US-China trade war could accelerate global downturn, say economists

More tariffs from Washington will be a major drag on Chinese growth, JP Morgan says, as its predicts more Fed rate hikes

The US-China trade standoff will continue to weaken confidence in the global economy into next year, economists have warned, as the increasingly gloomy outlook for growth dragged on share markets across the world.

Plunging oil prices and intensifying concerns about technology stocks in the US spread contagion to Asia Pacific markets on Wednesday after renewed losses on Wall Street.

But as the broad losses in Wall Street pulled its key indices into the red for this year, economists at JP Morgan warned that the trade dispute between the world’s two biggest economies threatens more trouble ahead.

“We forecast that the US imposes an additional 25% tariff on virtually all goods imports from China early next year. This will drag materially on activity in China and could accelerate the decline in global business confidence now underway,” the JP Morgan team wrote in a note to clients.

Although they forecast that the Chinese authorities will throw more policy stimulus to offset a hit from the tariffs and keep GDP growth at 6%, the team predicted that markets must prepare for the Federal Reserve to raise borrowing costs another four times next year.

The prospect of more rate hikes will set alarms bells ringing in emerging markets, which have already been squeezed of liquidity by the rise of the US dollar over the past few months.

Stocks from Sydney to Shanghai were in the red on Wednesday afternoon, although they had pared earlier, heavier losses. The Nikkei in Tokyo was off 0.3% while the Australian benchmark index dropped 1.2% in the morning to a fresh 21-month low.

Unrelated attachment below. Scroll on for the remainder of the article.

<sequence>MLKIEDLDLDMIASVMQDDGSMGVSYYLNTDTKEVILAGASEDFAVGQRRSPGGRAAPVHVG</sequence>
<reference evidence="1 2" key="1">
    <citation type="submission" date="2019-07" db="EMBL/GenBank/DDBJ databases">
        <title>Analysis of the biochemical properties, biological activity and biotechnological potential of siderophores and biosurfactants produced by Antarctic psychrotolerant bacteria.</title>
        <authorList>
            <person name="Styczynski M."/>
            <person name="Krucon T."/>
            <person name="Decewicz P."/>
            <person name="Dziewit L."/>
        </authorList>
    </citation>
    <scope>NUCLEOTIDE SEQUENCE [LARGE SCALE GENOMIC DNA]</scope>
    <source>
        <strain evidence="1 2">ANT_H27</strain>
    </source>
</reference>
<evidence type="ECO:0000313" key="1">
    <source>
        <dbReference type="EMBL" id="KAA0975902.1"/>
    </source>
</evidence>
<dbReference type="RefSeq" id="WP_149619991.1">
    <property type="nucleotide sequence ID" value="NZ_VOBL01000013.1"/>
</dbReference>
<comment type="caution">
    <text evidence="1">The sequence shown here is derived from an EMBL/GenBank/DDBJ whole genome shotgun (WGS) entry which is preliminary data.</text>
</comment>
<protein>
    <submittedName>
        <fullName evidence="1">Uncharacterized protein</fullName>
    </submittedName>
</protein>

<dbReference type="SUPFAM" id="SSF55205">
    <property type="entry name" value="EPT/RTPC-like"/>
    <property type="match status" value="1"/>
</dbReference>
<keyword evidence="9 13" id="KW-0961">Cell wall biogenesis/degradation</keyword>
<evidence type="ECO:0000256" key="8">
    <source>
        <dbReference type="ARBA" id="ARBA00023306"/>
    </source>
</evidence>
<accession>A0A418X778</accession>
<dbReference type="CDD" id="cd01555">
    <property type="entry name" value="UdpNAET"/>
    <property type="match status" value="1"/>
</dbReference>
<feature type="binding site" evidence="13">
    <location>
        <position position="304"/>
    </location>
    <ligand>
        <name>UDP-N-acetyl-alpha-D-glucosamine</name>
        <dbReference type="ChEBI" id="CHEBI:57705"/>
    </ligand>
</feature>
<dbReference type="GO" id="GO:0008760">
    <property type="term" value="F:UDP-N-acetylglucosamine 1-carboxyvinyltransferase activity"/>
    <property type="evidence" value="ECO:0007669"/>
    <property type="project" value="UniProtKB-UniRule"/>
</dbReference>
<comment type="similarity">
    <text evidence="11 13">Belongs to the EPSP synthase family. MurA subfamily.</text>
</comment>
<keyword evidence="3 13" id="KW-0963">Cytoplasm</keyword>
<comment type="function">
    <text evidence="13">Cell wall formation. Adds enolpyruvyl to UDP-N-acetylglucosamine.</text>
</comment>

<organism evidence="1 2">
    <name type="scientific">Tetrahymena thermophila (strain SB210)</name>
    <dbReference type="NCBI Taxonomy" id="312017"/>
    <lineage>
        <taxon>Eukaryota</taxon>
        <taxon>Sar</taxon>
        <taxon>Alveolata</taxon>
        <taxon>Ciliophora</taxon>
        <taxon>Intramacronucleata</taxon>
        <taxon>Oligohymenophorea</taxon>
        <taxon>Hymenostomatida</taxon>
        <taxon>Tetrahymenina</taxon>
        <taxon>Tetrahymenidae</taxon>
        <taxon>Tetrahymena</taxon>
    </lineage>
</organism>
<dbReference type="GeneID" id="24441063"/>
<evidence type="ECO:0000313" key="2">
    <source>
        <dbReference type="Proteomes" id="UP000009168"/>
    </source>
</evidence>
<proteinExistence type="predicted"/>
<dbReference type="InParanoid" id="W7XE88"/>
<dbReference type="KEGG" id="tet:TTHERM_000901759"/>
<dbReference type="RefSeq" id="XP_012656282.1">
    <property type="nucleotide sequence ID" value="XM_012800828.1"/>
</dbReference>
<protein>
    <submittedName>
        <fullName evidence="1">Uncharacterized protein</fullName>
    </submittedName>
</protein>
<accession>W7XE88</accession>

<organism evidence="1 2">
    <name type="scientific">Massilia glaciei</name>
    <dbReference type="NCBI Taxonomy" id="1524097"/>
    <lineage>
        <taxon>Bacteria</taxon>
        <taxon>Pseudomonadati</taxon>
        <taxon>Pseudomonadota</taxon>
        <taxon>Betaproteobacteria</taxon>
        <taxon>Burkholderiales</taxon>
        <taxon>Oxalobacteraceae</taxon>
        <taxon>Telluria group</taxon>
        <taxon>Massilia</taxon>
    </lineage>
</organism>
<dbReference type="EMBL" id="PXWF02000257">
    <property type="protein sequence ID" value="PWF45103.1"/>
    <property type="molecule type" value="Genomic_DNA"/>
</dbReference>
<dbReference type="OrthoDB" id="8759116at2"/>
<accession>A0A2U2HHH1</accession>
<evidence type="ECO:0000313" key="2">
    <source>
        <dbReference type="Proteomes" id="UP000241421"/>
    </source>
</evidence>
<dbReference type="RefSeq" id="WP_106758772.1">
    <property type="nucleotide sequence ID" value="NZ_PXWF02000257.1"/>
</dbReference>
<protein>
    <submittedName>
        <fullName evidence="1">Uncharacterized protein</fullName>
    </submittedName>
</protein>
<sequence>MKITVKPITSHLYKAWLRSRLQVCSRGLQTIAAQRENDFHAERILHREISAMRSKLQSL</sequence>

Oil prices, which dropped 6% on Tuesday, pushed energy stocks lower as investors fretted about weaker global growth and specualtion about the end of the tech stock boom. Brent crude was up 1.2% in early trade on Wednesday.

Soichiro Monji, senior economist at Daiwa SB Investments in Tokyo, told Reuters: “It is difficult to pinpoint a single factor driving the global risk aversion. Apple and trade tensions seem to be touted as factors every other day, but it is difficult to blame them for all the woes.

“The markets appear to be starting to prepare for a loss of momentum in the global economy, although it is doing quite well at the moment.”

Plummeting oil prices – weakened by wider uncertainty in global shares – had hurt Australian energy stocks, with the sector dropping by more than 3% early on. The Aussie dollar had slipped to US72.14c overnight but recovered to US72.37c.

The ASX200 hasn't been spared from this cycle. The index fell with far greater force than was anticipated during yesterday's, as the broad-based evacuation from equities persisted. Read on @KyleR_IG

— IG Australia (@IGAus) November 20, 2018

The falls come as two closely watched indicators survey pointed to trouble ahead for the Australian economy.

The Westpac–Melbourne Institute leadingindex, which indicates the likely pace of economic activity three to nine months into the future, fell from 0.41% in September to just 0.08% in October.

Westpac’s chief economist, Bill Evans, said: “With this latest slowdown, the index growth rate continues to point to slowing momentum into the new year.

He blamed weak wages growth, falling property prices in Sydney and Melbourne and a very low savings rate for the poor outlook for consumer spending.

In addition, the NAB monthly cashless retail sales index published on Wednesday said data mapping suggested that the official Australia Bureau of Statistics measure of retail sales would grow at a worse-than-expected 0.2% month-on-month in October.

The big four banks were all down, with the losses led by ANZ, which posted a 0.77% drop to $25.105. Commonwealth Bank, whose chair, Catherine Livingstone, was on the stand at the banking royal commission on Wednesday morning, fell 0.6%. Tech shares continued to fall, losing more than 2.8% early, with telco stocks also down.

Australian Associated Press and Reuters contributed to this report.


Martin Farrer

The GuardianTramp

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